We spent two hours on the telephone on hold trying to speak to her and were repeatedly refused by the operators in Yarl’s Wood. Each time we telephoned we were told a different story as to what she was doing (embroidery; hair plaiting; beauty bar; sleeping; sport; meals) We now know that none of this was true. She was in her room crying incessantly.

“Yarl’s Wood is the place where women cry all the time” she told us later. She asked for an extra blanket as she was cold at night and was given a tea towel. To this day, when washing up at home, she will hold up a tea towel and call it a ‘Yarl’s Wood Blanket’.

She asked for a glass of milk to drink and was given a miniature carton such as you are given with tea on a train.

Whenever we telephoned we were put on hold for up to two hours at time (we subsequently made a complaint to the immigration removal centre and it was upheld) and in what to both of us appears to be depraved indifference and considered cruelty the canned music played for us to listen to as we waited had the following lyrics “Don’t be afraid that I am leaving. Be strong on the surface” followed by “Summer is over. The Innocent have never laughed. Drenched In my pain … here comes the rain.”

Then finally, and with extraordinary callousness given that our daughter’s journey to the UK had involved being shipwrecked in the Mediterranean: “Baby, keep my head about the water, let me swim for my life.”

Her new mobile had been removed from her again, but she called us on phones from other detainees during the week before she was due to be removed.

With eight hours to go before her plane was due to leave we received the news that the lawyer’s application had been successful and that she was granted a judicial review with release.

At 5am the following morning the security guards in Yarl’s Wood woke our daughter and told her to pack her belongings as she would removed with immediate effect. She protested but was threatened and so she hastily packed her belongings and went down to reception with the guards.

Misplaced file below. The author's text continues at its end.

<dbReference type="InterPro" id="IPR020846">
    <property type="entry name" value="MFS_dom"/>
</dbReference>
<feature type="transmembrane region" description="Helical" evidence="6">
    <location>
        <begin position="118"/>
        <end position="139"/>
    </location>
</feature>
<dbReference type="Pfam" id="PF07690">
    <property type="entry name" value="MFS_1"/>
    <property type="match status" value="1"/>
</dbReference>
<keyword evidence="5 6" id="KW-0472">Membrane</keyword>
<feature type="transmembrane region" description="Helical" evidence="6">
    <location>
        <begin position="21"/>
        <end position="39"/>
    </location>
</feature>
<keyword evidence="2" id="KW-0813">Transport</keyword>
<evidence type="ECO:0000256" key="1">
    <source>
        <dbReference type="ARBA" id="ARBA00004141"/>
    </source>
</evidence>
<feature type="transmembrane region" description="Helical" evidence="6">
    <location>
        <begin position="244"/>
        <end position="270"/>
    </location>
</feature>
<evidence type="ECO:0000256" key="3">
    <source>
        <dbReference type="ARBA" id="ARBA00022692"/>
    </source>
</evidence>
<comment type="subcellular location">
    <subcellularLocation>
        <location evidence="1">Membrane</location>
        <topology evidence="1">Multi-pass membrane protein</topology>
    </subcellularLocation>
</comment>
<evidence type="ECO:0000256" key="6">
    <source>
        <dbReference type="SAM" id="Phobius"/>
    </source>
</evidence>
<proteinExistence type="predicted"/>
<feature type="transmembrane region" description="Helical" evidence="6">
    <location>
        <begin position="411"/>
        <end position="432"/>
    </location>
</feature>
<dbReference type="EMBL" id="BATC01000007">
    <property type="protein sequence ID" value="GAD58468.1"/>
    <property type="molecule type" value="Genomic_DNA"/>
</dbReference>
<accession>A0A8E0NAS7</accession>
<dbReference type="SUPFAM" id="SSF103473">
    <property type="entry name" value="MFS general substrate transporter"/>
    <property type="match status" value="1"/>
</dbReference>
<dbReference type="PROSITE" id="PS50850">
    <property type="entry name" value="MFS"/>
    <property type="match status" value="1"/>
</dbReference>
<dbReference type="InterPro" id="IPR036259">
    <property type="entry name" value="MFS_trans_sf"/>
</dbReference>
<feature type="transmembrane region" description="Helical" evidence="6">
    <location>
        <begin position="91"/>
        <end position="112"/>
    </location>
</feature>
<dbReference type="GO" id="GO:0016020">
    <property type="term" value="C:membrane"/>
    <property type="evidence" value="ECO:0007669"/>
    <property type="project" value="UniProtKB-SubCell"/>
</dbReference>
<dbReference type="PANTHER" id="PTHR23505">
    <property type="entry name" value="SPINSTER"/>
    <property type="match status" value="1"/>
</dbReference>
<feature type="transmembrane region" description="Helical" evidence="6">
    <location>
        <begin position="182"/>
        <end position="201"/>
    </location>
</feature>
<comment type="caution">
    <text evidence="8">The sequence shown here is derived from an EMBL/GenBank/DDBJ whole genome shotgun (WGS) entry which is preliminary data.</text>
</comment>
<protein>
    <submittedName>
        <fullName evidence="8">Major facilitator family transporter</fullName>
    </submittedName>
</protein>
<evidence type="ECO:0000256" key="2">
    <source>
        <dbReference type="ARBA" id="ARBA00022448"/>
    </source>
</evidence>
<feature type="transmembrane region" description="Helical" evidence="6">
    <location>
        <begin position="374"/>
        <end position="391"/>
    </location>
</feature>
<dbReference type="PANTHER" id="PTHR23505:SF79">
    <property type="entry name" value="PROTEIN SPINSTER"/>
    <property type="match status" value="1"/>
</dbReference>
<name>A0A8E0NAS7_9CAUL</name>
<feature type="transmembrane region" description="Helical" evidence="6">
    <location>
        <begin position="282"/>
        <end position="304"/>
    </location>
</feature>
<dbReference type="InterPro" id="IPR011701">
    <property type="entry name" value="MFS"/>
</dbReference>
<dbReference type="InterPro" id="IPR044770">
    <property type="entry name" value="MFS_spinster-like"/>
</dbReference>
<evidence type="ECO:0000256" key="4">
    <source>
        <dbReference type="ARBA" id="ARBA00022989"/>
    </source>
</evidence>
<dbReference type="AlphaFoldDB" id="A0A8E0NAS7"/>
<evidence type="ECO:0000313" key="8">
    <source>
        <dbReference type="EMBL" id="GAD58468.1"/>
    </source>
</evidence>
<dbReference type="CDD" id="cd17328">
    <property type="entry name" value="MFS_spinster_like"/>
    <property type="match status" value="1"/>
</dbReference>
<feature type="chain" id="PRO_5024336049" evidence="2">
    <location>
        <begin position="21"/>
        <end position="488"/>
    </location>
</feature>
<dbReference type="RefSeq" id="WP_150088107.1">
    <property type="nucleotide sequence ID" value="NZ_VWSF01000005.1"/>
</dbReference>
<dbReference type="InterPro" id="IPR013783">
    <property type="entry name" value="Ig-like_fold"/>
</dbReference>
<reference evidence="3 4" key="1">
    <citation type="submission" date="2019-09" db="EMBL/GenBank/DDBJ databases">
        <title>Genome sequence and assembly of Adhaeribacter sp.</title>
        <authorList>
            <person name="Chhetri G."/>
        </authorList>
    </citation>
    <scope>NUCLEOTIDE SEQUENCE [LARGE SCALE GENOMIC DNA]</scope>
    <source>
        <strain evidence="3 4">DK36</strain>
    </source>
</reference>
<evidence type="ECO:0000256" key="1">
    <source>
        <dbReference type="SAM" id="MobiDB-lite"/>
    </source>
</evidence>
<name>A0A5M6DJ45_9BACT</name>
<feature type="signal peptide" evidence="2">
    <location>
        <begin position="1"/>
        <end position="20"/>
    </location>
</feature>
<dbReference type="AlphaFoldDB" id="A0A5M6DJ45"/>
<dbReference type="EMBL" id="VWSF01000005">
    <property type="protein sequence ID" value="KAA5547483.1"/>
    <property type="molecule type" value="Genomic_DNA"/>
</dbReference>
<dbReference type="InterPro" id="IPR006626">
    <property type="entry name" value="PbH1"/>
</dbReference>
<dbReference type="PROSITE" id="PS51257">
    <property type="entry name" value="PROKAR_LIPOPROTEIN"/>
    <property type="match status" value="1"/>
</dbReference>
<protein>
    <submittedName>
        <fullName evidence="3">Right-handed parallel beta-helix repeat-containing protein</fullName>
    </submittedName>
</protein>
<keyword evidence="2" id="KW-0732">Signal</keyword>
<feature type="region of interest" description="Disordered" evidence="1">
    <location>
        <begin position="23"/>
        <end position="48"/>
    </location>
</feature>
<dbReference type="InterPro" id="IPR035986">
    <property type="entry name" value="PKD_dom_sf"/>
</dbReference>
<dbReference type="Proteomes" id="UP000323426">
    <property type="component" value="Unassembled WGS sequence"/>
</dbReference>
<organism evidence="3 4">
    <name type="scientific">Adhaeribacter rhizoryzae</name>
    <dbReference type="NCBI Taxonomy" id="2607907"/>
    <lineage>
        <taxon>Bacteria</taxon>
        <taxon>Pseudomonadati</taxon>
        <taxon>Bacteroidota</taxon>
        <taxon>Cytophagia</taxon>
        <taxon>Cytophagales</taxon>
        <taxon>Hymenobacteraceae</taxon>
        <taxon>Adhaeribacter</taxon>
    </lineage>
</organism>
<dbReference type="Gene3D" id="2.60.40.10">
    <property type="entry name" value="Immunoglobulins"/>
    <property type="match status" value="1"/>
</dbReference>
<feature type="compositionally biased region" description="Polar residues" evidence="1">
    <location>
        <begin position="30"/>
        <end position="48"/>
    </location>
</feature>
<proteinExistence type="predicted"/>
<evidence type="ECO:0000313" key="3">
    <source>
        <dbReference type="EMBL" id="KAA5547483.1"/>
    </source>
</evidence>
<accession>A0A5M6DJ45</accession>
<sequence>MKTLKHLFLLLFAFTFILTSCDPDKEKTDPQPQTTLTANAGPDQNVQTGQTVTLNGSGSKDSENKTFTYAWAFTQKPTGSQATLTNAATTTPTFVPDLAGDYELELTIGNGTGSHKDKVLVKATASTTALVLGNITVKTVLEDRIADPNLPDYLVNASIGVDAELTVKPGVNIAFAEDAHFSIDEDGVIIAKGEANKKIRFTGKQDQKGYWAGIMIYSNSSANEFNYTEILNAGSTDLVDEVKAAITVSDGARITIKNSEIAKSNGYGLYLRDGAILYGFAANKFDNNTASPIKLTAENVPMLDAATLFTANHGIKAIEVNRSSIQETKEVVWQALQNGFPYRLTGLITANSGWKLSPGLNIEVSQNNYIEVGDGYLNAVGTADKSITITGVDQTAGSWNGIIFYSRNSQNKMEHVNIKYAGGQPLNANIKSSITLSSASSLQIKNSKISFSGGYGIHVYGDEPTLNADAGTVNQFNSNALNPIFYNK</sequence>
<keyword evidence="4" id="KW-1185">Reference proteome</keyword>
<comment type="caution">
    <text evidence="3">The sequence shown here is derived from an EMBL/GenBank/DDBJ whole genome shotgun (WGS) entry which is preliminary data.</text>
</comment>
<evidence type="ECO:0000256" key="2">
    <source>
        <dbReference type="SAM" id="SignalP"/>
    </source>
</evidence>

She waited there in the foyer for the van to the airport. The van arrived and the guards who had made her pack then turned round and laughed at her and said that they had only been joking.

She was released later that day, given a one-way ticket to Glasgow and put on a train at Bedford station. She had not been able to telephone to let us know and eventually arrived at our house after taking a taxi from the station, around 10 hours later. We were of course desperate with worry.

The effects of our daughter’s detention and this experience on our family and community (together with the long, public campaign for justice, which resulted in her being recognised as a refugee in 2011) have been profound.

My own trust in the immigration and detention system of the UK has been entirely shattered by this experience.

Our foster daughter was lucky as she had parents who knew how to work within the labyrinthine system, are articulate and well-educated, with a strong support network, loving family and with financial resources to pay considerable private legal bills.

We know of many others who have not been so lucky and who we have consequently lost to the system.

Alison Phipps is UNESCO Professor Refugee Integration through Languages and the Arts and Co-Convener of Glasgow Refugee, Asylum and Migration Network at the University of Glasgow